Cultural Policy Consultation encourage public participation
St. Kitts Director of Culture Creighton Pencheon
Basseterre, St. Kitts, August 25, 2011 (SKNIS): Citizens of St. Kitts and Nevis are being encouraged to air their opinions and actively contribute to the discussion phase of the drafting of the St. Kitts and Nevis Cultural Policy.
St. Kitts Director of Culture Creighton Pencheon emphasized the importance of participation during an interview with the St. Kitts and Nevis Information Service.
“I think it is very important that all stakeholders in culture participate,” Mr. Pencheon stressed. “Very often we [Government] are accused of coming up with policies and documents and just throwing them on people. Persons very often complain that they don’t get a chance to make an input and so this is an opportunity to grab with both arms and ensure that your concerns, issues, ideas and recommendations are ultimately enshrined in that final document.”
The activities leading to the establishment of the Cultural Policy are being sponsored by UNESCO, which made provisions for Sydney Bartley, Jamaica’s Director of Culture to serve as a consultant to the process.
“What is your vision for St. Kitts in terms of cultural development and then you look at the context of St. Kitts,” Mr. Bartley informed. “It’s not a Jamaican policy, so it must operate within a dynamic space. That context has historical and current definitions. It’s not just about 2011, even though you’re doing it now because its culture and culture develops and works over a period of years. When you come to do it, you still have to go back and see what fashioned St. Kitts. You look at the context, you look at the guidelines and principles that you want to establish.”
Jamaica Director of Culture Sydney Bartley
Director Bartley, who is also the chair of a regional cultural committee consisting of the Directors of Culture of the Caribbean Region and a former member of the International Network of Cultural Policy, noted that it was relevant for him to operate in this advisory capacity, particularly considering that the Caribbean Region is indelibly connected.
“When we say that we are one, it don’t mean that we are the same, some people see one as being the same,” Mr. Bartley explained. “You know like when you married and two of you become one, but you still remain two people. There is a oneness you achieve, you’re trying to achieve as Caribbean people, which does not in any way dilute the need for each Caribbean country to have it’s own character and its own personality. So culture is a very interesting thing because our cultures come together and sometimes they cross-fertilize, sometimes they collide and we find ways to operate. So you find similarities because we have similar experiences but outside of those experiences we can find differences.”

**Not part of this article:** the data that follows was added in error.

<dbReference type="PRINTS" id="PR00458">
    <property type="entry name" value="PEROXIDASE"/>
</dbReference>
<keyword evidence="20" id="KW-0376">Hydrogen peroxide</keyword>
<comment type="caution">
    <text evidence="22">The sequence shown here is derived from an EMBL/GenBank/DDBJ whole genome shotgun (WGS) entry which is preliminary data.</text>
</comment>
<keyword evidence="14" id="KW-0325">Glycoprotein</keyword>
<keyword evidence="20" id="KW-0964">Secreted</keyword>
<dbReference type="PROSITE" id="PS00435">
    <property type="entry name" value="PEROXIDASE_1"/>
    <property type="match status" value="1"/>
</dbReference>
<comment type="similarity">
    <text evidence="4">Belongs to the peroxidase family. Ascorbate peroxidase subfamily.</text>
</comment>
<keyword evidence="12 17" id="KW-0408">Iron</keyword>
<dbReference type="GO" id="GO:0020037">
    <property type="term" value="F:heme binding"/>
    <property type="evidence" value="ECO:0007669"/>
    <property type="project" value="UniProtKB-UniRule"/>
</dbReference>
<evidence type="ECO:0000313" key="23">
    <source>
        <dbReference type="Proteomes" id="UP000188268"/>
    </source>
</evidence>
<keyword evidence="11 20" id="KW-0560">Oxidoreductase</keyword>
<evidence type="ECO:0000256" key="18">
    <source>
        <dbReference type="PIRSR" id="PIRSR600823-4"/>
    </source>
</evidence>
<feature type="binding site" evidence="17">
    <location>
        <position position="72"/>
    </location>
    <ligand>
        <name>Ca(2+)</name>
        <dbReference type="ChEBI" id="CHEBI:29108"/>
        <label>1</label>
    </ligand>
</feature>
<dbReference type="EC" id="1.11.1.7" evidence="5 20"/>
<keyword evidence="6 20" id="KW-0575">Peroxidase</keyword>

Director Pencheon highlighted some of the benefits of establishing a cultural policy including opportunities for capacity building such as training in the arts, the preservation of the arts and heritage for future generations as well as the determination of who will undertake the management of this preservation. He also proposed that youth can channel their energies into the arts.
“We know that young people gravitate to the arts, especially music, and we need to get them involved in music,” Pencheon emphasized. “Right now we have a programme at the Department of Culture, called Music Mentorship. We are engaging some young men from The Village [Trafalgar] area, St. Peter’s, Newtown and Lodge Village. They love music, so I’m training them and those guys are so engrossed, so involved with their music, that they don’t have any time to pick up a gun.”
The consultations were preceded by the launching of the National Cultural Policy on June 14, 2011 at the Sir Cecil Jacobs Auditorium of the Eastern Central Caribbean Bank, Bird Rock, St. Kitts. Public consultations continue in Nevis on Thursday and Friday and in St. Kitts on Saturday. The Department of Culture can be contacted for schedule details.